Gratefully, I didn't need a D&C, and everything passed naturally. My doctor told us that we could start trying after I got my period. But, if we weren't pregnant by the spring, we should see a specialist. We held out until June, but finally, seeing that wishful thinking was now hurting us and not helping, I called the RE (fertility doctor). And I will never forget, after my first appointment, handing the receptionist my chart and seeing my diagnosis: Infertility. If I hadn't figured it out (accepted it, I should say) already, I was now an official member of the club. I'm not really sure what date I should put on the 'Member Since'-line on my card, but it is really the 'Expiration Date' that I wish I had some control over. We all know how that goes. But according to my chart, I am an official, card-carrying member. However, during my rookie year (give or take), I have observed a few things during this (most unwelcome) process. Here is my perspective, limited as it is:
- The infertility world is an incredibly compassionate community. The sisterhood and support in a club none of us would have chosen to be in has been has been nothing short of remarkable. The listening, the commiserating, the cheering, the praying, the finger-crossing, the hoping - even in the middle of personal pain - has been some of the most moving displays of selflessness I've ever come across.
- Infertility causes you to question everything - I mean everything: Your identity as a woman, your usefulness, all the plans you had for your life, your future, your faith, your inner strength and resilience. It's like the firm footing you had under you is malevolently yanked out, and nothing feels certain, sane, real, or normal anymore.
- Infertility brings out depths of you that you never knew were there - depths of jealousy, depths of grief, depths of hopelessness, depths of fear, depths of anger, depths of numbness - and I also think - depths of perseverance. For the non-stop tidal waves of emotions that crash on us, threatening to drown us, we somehow manage to find our feet and get up again. And again. And again.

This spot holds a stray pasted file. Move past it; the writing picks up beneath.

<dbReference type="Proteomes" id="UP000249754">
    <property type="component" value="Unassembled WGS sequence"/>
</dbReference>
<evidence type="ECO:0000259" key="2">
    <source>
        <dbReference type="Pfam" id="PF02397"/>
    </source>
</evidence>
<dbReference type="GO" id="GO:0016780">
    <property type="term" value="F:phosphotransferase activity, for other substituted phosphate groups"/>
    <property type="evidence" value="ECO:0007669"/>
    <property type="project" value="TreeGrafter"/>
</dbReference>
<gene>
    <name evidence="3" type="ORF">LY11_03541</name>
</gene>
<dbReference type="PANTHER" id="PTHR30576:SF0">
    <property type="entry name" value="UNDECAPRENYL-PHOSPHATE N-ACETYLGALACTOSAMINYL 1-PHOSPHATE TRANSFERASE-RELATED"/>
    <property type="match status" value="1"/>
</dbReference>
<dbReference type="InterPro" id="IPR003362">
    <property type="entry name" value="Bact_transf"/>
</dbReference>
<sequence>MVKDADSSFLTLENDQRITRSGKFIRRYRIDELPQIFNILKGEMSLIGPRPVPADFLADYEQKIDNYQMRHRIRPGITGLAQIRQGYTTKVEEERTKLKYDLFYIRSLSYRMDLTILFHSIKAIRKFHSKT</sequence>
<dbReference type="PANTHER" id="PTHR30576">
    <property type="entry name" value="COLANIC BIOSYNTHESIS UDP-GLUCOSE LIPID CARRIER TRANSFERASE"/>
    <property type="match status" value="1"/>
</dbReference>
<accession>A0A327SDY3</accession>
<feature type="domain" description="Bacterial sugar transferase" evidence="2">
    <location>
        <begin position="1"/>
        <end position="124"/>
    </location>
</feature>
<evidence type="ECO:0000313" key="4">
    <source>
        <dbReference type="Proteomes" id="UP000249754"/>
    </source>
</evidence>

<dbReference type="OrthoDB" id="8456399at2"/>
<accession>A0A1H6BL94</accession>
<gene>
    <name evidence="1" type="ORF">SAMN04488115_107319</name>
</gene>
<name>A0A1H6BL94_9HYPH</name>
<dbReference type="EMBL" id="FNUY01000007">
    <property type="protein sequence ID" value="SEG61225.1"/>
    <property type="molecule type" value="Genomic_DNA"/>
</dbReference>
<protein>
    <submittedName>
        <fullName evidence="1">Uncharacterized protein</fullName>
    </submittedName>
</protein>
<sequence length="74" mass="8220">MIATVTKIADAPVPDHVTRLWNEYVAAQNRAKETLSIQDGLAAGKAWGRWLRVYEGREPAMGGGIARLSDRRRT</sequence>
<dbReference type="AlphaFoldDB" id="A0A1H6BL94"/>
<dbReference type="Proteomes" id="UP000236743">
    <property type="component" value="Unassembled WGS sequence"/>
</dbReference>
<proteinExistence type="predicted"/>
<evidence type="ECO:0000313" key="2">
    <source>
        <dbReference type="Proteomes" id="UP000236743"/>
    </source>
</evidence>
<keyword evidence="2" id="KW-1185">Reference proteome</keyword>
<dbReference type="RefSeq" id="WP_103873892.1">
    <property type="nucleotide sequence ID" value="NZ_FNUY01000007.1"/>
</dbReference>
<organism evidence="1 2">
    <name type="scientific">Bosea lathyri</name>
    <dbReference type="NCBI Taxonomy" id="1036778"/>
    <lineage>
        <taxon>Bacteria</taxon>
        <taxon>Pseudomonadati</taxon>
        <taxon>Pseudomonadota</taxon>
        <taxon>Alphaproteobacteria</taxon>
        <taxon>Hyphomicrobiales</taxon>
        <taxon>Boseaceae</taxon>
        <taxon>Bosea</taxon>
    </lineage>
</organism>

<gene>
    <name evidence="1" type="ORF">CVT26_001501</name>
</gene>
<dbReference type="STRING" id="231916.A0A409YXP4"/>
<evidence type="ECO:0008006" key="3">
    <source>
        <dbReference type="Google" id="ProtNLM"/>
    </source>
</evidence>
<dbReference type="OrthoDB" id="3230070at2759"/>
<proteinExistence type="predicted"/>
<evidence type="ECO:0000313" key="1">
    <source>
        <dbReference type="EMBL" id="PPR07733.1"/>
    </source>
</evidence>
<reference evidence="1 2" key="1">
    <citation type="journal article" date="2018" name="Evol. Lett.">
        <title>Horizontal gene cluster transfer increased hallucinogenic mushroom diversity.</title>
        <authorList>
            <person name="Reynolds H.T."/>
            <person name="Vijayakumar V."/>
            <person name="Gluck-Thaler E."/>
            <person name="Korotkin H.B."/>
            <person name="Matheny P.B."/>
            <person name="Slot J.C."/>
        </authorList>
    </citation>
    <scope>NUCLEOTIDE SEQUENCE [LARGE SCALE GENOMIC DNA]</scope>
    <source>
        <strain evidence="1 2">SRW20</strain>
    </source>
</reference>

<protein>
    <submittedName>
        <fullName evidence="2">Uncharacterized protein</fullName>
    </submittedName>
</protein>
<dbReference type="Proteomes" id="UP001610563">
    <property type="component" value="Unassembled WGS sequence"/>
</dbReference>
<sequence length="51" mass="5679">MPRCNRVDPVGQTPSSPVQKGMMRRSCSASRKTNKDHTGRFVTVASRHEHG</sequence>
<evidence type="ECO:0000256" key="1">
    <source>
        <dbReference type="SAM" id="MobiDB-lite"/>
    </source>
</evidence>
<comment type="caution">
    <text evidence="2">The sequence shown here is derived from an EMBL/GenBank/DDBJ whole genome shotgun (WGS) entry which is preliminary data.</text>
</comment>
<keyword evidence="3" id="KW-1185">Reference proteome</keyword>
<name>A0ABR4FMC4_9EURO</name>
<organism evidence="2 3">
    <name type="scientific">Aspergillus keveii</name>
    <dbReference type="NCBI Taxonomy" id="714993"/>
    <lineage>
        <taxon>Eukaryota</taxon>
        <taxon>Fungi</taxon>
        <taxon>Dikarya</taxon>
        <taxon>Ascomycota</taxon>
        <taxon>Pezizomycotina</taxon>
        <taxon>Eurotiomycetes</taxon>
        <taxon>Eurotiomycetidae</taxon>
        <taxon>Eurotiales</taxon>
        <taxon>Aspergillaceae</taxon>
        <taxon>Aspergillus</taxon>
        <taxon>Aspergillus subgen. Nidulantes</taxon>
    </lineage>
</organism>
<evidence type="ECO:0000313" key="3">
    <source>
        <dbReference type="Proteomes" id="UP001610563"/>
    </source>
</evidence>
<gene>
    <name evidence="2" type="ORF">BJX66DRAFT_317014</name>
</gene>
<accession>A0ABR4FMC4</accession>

- Infertility proves that we are stronger than we ever thought we were. What we put ourselves through, our bodies through, our emotions through - all for the chance that maybe, somehow, this will result in a miracle of a baby - shows that in spite of all the pain, disappointment, and daily roller-coaster of emotions, we are strong. We are determined. We are committed. It takes an enormous amount of inner toughness and courage to do this time. After time. After time.
And, in spite of all this. I have hope. For all of us. I believe that miracles can still happen. I believe that somehow we will have families of our own, in whatever form it takes. I believe there is a reason for everything, even why we have to walk down this road. I believe that good things still can happen. To all of us. I believe that, even in the middle of infertility, life can still be good. And even joyful.
So, thanks, sisters, for a kind welcome into the club, and here's to hoping that all of our memberships expire. Soon.